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Date: Sat, 22 Mar 2014 09:33:38 -0400
From: Thomas Pornin <pornin@...et.org>
To: discussions@...sword-hashing.net
Subject: Re: [PHC] Transforming hash to different cost setting


On 2014-03-22, at 4:57 AM, Krisztián Pintér wrote:
> so far, i have heard only one reason for offline cost upgrade, and it
> is the problem of abandoned passwords. however, for that problem, we
> have the obvious solution of simply deleting old passwords.

It is a balance, which depends on the usage context.

For instance, suppose that you use the password hashing function in order to hash the passwords for prospective customers who may log in your Web site. I know I have a lot of such accounts on many Web sites, and I don't use them often -- some have been dormant for some years.

In order to cope with the unrelenting pace of technological progress, there is a need to regularly (not often, but regularly) increase the hash cost, because cheaper and faster hardware makes the task easier for the attacker. Namely, when you buy a new server (which runs faster) is a good time for cost upgrade, because then you can afford a higher cost.

The generic method for cost upgrades, which can be applied to any password hashing function, is to wait for the password owner to come back, type his password as part of a standard login process, and then rehash it with the new cost parameter. That method has the following drawbacks:

 - It requires the login process to be able to process two kinds of hashed passwords, with the "old" and the "new" cost factors. This implies that there must be some extra old/new flag stored along with the hash value. The login process must also read that flag and use it.

 - It requires the login process to contain the re-hash logic. This is not hard, but that's still extra code and complexity in a piece of software which is rather critical for security.

 - Rehashing upon login means that the login system must pay the cost for the old hash AND the new hash. This can have non-trivial consequences on the average load and its consequence, namely the responsiveness of the server. The rehashing cannot be delayed too much since any delay implies storing the password somewhere, and we use password hashing precisely because we do not want to store the plaintext password anywhere.

 - The upgrade process is then spread over time; a given password will be upgraded only when the owner comes by next, which can take a few months or years.

Deleting old passwords is a method meant to limit the spreading, i.e. solving the fourth point. However, it has its own cost, namely that the user, if he evers come back, will need to go through the hoops of the forgotten password process. In a way, old password deletion pushes the extra complexity unto the users themselves.

As a rule, users don't like these password things; they came by to buy, not to play elaborate chase-the-password games. Most of them will nonetheless comply, but a few may then decide that they will shop elsewhere. Depending on the context (including average user behaviour), old password deletion may imply a business cost (lost sales) which can be intolerable. Of course there are situations where deleting old passwords is fine because the extra security (no password with too low a hashing cost) is worth more than the loss implied by exasperated users who simply move away. But there also are other situations where the balance tilts towards the other side.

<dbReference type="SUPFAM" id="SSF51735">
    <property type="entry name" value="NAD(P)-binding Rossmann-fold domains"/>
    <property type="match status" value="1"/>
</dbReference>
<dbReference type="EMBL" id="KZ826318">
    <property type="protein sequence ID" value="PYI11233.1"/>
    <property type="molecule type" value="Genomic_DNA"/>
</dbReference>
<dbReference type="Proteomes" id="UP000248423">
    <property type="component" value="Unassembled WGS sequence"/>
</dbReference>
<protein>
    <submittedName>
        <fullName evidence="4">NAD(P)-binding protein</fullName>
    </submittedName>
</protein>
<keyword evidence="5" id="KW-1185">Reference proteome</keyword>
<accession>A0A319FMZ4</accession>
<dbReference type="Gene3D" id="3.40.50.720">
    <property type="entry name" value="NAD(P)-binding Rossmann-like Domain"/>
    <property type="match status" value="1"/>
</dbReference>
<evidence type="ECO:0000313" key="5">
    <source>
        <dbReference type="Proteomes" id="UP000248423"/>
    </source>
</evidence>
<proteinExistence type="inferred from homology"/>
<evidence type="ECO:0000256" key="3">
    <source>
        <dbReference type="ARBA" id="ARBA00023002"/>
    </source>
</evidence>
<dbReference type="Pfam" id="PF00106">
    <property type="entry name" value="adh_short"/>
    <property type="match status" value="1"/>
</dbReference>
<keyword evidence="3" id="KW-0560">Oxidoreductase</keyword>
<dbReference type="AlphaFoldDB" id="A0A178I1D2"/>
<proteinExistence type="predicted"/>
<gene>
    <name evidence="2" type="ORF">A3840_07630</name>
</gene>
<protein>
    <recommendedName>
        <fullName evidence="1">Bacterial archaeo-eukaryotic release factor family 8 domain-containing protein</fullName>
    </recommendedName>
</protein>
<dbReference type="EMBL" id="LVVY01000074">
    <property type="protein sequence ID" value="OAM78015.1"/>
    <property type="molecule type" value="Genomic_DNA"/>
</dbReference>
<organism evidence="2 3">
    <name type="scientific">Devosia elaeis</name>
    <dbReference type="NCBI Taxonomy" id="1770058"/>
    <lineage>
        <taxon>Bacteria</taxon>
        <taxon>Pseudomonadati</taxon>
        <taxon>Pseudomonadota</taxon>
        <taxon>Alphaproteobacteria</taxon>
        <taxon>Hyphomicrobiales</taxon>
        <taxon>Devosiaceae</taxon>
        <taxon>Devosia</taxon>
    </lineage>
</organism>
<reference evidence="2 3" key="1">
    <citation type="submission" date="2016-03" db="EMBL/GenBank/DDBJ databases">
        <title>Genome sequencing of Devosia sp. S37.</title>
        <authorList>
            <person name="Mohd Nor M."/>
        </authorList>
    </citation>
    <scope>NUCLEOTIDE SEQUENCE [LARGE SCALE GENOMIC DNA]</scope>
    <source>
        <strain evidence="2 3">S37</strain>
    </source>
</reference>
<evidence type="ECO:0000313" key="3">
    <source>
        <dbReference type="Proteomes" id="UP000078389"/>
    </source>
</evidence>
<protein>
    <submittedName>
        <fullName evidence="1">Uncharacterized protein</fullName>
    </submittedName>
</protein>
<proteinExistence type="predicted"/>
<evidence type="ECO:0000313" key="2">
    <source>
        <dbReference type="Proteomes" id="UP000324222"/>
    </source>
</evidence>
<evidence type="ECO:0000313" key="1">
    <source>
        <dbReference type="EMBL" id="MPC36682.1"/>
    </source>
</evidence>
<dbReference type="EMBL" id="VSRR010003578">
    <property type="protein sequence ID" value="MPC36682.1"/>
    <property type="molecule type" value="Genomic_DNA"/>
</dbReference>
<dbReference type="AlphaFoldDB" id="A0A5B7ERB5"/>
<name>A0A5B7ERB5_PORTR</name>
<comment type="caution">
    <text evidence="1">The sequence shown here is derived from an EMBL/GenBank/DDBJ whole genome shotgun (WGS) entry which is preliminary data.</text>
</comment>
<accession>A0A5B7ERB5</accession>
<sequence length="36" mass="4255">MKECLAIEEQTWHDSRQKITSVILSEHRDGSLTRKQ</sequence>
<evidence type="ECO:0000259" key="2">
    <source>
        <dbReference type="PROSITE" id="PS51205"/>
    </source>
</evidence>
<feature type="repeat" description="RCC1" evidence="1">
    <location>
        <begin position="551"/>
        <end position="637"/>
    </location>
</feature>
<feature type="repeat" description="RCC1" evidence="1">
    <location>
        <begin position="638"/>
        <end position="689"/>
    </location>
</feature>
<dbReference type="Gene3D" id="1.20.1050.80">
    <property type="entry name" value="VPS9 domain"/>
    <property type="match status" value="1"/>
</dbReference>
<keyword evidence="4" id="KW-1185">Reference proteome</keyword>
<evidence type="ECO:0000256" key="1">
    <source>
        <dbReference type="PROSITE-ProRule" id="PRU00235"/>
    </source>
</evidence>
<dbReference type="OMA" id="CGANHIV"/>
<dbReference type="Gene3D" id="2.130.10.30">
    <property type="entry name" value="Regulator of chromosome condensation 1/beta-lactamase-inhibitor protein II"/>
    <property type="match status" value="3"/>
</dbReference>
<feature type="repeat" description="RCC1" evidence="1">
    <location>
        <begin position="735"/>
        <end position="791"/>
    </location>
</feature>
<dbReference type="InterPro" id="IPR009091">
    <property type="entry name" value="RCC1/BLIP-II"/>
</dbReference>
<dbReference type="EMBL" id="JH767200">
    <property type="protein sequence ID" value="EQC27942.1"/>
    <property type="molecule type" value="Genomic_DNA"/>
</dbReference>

"Offline cost upgrade" is a feature that some password hashing functions may provide. IF the password hash offers it, THEN it is possible to use it to avoid the four issues described above: password hashes are upgraded en masse, so the login process needs not handle "old" and "new" hashes simultaneously; the rehashing is done as an administrative task without any extra complexity for the login process; the rehashing can be done late at night, when the machines are most idle and have cycles to spare; and the upgrade is "instantaneous" so the issue does not linger around for months. We must note that, in some situations, offline cost upgrade only reduces the issues without solving them (e.g. if you have one million password hashes to rehash, then the rehashing may be too expensive to be done within one night).

None of these issues is critical, and, as I explained, this is mostly a question of where the inconvenience will be placed. A password hashing function can be deemed "very good" even if it does not offer that feature; after all, there are usage contexts where the notion of offline cost upgrade does not even apply (key derivation for hard disk encryption comes to mind). Yet it is a nice and desirable feature, and should be accounted for as such.


	--Thomas Pornin

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